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Intercept Identifiability in Regression Models with ARIMA Errors

Intercept Identifiability

A regression model with ARIMA errors has the following general form (t = 1,...,T)


  • t = 1,...,T.

  • yt is the response series.

  • Xt is row t of X, which is the matrix of concatenated predictor data vectors. That is, Xt is observation t of each predictor series.

  • c is the regression model intercept.

  • β is the regression coefficient.

  • ut is the disturbance series.

  • εt is the innovations series.

  • Ljyt=ytj.

  • a(L)=(1a1L...apLp), which is the degree p, nonseasonal autoregressive polynomial.

  • A(L)=(1A1L...ApsLps), which is the degree ps, seasonal autoregressive polynomial.

  • (1L)D, which is the degree D, nonseasonal integration polynomial.

  • (1Ls), which is the degree s, seasonal integration polynomial.

  • b(L)=(1+b1L+...+bqLq), which is the degree q, nonseasonal moving average polynomial.

  • B(L)=(1+B1L+...+BqsLqs), which is the degree qs, seasonal moving average polynomial.

  • If you specify that D = s = 0 (i.e., you do not indicate seasonal or nonseasonal integration), then every parameter is identifiable. In other words, the likelihood objective function is sensitive to a change in a parameter, given the data.

  • If you specify that D > 0 or s > 0, and you want to estimate the intercept, c, then c is not identifiable.

You can show that this is true.

  • Consider Equation 1. Solve for ut in the second equation and substitute it into the first.



    • Η(L)=a(L)(1L)DA(L)(1Ls).

    • Ν(L)=b(L)B(L).

  • The likelihood function is based on the distribution of εt. Solve for εt.


  • Note that Ljc = c. The constant term contributes to the likelihood as follows.




Therefore, when the ARIMA error model is integrated, the likelihood objective function based on the distribution of εt is invariant to the value of c.

In general, the effective constant in the equivalent ARIMAX representation of a regression model with ARIMA errors is a function of the compound autoregressive coefficients and the original intercept c, and incorporates a nonlinear constraint. This constraint is seamlessly incorporated for applications such as Monte Carlo simulation of integrated models with nonzero intercepts. However, for estimation, the ARIMAX model is unable to identify the constant in the presence of an integrated polynomial, and this results in spurious or unusual parameter estimates.

You should exclude an intercept from integrated models in most applications.

Intercept Identifiability Illustration

As an illustration, consider the regression model with ARIMA(2,1,1) errors without predictors


You can rewrite Equation 3 using substitution and some manipulation


Note that


Therefore, the regression model with ARIMA(2,1,1) errors in Equation 3 has an ARIMA(2,1,1) model representation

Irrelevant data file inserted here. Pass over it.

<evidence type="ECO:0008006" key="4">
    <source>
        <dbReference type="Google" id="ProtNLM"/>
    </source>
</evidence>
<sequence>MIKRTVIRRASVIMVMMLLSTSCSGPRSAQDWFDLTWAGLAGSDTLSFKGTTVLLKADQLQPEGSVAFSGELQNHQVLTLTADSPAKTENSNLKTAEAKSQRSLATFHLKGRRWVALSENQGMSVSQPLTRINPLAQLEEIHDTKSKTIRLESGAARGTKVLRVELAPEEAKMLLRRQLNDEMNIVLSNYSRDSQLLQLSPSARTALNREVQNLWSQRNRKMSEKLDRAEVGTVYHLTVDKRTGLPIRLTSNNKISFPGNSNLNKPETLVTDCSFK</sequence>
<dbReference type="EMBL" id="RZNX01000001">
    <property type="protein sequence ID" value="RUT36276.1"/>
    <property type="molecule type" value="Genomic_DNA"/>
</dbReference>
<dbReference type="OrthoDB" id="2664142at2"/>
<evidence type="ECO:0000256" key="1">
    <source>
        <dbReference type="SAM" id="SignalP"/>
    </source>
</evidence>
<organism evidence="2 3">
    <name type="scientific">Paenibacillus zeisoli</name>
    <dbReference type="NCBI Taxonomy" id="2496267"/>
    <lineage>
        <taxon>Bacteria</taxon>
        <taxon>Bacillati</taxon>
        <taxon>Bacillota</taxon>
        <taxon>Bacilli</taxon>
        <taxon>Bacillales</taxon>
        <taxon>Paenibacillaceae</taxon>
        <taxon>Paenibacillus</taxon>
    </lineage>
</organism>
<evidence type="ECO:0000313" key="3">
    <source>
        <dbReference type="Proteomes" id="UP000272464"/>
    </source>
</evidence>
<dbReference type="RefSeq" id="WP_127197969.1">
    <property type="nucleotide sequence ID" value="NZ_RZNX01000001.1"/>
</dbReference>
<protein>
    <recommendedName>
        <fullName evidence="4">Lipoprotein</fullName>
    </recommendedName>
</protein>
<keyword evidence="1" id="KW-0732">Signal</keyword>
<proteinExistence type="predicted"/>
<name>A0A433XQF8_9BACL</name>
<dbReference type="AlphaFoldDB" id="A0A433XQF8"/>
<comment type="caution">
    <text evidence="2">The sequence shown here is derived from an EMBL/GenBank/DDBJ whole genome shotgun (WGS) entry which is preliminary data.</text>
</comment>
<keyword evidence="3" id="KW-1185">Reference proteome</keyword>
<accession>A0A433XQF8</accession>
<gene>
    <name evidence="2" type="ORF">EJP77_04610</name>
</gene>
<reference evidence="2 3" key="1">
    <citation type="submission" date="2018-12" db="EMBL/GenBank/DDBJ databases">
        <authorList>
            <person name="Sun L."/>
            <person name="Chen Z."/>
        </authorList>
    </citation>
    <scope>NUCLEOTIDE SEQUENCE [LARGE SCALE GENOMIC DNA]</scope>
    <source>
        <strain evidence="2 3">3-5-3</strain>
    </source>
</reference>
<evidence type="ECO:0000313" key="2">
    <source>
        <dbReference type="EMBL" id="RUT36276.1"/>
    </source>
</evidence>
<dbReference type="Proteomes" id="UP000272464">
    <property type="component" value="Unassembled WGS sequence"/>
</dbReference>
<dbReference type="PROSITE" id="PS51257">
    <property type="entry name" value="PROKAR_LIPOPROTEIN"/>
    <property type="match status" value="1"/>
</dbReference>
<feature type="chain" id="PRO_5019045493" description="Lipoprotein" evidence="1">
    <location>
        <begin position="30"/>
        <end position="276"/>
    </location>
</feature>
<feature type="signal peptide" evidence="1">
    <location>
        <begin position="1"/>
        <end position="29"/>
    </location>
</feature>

You can see that the constant is not present in the model (which implies its value is 0), even though the value of the regression model with ARIMA errors intercept is 0.5.

You can also simulate this behavior. Start by specifying the regression model with ARIMA(2,1,1) errors in Equation 3.

Mdl0 = regARIMA('D',1,'AR',{0.8 -0.4},'MA',0.3,...
    'Intercept',0.5,'Variance', 0.2);

Simulate 1000 observations.

T = 1000;            
y = simulate(Mdl0, T);

Fit Mdl to the data.

Mdl = regARIMA('ARLags',1:2,'MALags',1,'D',1);...
    % "Empty" model to pass into estimate
[EstMdl,EstParamCov] = estimate(Mdl,y,'Display','params');
Warning: When ARIMA error model is integrated, the intercept is unidentifiable and cannot be estimated; a NaN is returned.
    ARIMA(2,1,1) Error Model (Gaussian Distribution):
                  Value      StandardError    TStatistic      PValue   
                 ________    _____________    __________    ___________

    Intercept         NaN            NaN           NaN              NaN
    AR{1}         0.89647       0.048507        18.481       2.9207e-76
    AR{2}        -0.45102       0.038916        -11.59       4.6572e-31
    MA{1}         0.18804       0.054505        3.4499       0.00056069
    Variance      0.19789      0.0083512        23.696      3.9373e-124

estimate displays a warning to inform you that the intercept is not identifiable, and sets its estimate, standard error, and t-statistic to NaN.

Plot the profile likelihood for the intercept.

c = linspace(Mdl0.Intercept - 50,...
    Mdl0.Intercept + 50,100); % Grid of intercepts
logL = nan(numel(c),1); % For preallocation

for i = 1:numel(logL)
    EstMdl.Intercept = c(i);
    [~,~,~,logL(i)] = infer(EstMdl,y);

title('Profile Log-Likelihood with Respect to the Intercept')

The loglikelihood does not change over the grid of intercept values. The slight oscillation is a result of the numerical routine used by infer.

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